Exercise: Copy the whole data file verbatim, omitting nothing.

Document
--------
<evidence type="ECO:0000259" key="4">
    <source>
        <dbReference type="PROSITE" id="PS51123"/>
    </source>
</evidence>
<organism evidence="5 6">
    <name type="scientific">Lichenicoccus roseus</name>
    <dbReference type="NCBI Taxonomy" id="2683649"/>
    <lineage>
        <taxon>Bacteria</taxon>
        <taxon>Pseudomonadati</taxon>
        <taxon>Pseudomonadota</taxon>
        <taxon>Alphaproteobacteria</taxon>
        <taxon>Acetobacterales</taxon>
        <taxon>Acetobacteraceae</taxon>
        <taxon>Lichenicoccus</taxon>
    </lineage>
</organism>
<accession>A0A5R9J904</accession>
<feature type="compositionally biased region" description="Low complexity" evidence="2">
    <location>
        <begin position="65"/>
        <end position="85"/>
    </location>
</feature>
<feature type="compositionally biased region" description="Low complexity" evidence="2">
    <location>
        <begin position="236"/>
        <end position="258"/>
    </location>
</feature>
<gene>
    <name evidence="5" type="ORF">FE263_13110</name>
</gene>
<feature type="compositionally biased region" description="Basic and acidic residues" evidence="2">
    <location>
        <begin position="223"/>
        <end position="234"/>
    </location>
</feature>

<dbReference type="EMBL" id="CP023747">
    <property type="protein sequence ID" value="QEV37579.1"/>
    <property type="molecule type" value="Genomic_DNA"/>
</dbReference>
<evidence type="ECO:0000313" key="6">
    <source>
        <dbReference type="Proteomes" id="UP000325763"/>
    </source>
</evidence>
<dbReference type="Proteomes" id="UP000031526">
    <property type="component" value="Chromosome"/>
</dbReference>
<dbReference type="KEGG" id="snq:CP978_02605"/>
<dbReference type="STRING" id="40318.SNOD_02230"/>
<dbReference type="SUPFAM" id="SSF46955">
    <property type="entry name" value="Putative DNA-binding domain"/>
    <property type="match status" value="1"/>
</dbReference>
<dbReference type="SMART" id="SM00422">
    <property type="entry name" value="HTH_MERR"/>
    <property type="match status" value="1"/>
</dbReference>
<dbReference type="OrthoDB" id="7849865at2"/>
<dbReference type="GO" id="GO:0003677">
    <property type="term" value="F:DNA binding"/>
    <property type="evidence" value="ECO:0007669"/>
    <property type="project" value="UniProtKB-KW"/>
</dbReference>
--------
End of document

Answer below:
<evidence type="ECO:0000259" key="4">
    <source>
        <dbReference type="PROSITE" id="PS51123"/>
    </source>
</evidence>
<organism evidence="5 6">
    <name type="scientific">Lichenicoccus roseus</name>
    <dbReference type="NCBI Taxonomy" id="2683649"/>
    <lineage>
        <taxon>Bacteria</taxon>
        <taxon>Pseudomonadati</taxon>
        <taxon>Pseudomonadota</taxon>
        <taxon>Alphaproteobacteria</taxon>
        <taxon>Acetobacterales</taxon>
        <taxon>Acetobacteraceae</taxon>
        <taxon>Lichenicoccus</taxon>
    </lineage>
</organism>
<accession>A0A5R9J904</accession>
<feature type="compositionally biased region" description="Low complexity" evidence="2">
    <location>
        <begin position="65"/>
        <end position="85"/>
    </location>
</feature>
<feature type="compositionally biased region" description="Low complexity" evidence="2">
    <location>
        <begin position="236"/>
        <end position="258"/>
    </location>
</feature>
<gene>
    <name evidence="5" type="ORF">FE263_13110</name>
</gene>
<feature type="compositionally biased region" description="Basic and acidic residues" evidence="2">
    <location>
        <begin position="223"/>
        <end position="234"/>
    </location>
</feature>

<dbReference type="EMBL" id="CP023747">
    <property type="protein sequence ID" value="QEV37579.1"/>
    <property type="molecule type" value="Genomic_DNA"/>
</dbReference>
<evidence type="ECO:0000313" key="6">
    <source>
        <dbReference type="Proteomes" id="UP000325763"/>
    </source>
</evidence>
<dbReference type="Proteomes" id="UP000031526">
    <property type="component" value="Chromosome"/>
</dbReference>
<dbReference type="KEGG" id="snq:CP978_02605"/>
<dbReference type="STRING" id="40318.SNOD_02230"/>
<dbReference type="SUPFAM" id="SSF46955">
    <property type="entry name" value="Putative DNA-binding domain"/>
    <property type="match status" value="1"/>
</dbReference>
<dbReference type="SMART" id="SM00422">
    <property type="entry name" value="HTH_MERR"/>
    <property type="match status" value="1"/>
</dbReference>
<dbReference type="OrthoDB" id="7849865at2"/>
<dbReference type="GO" id="GO:0003677">
    <property type="term" value="F:DNA binding"/>
    <property type="evidence" value="ECO:0007669"/>
    <property type="project" value="UniProtKB-KW"/>
</dbReference>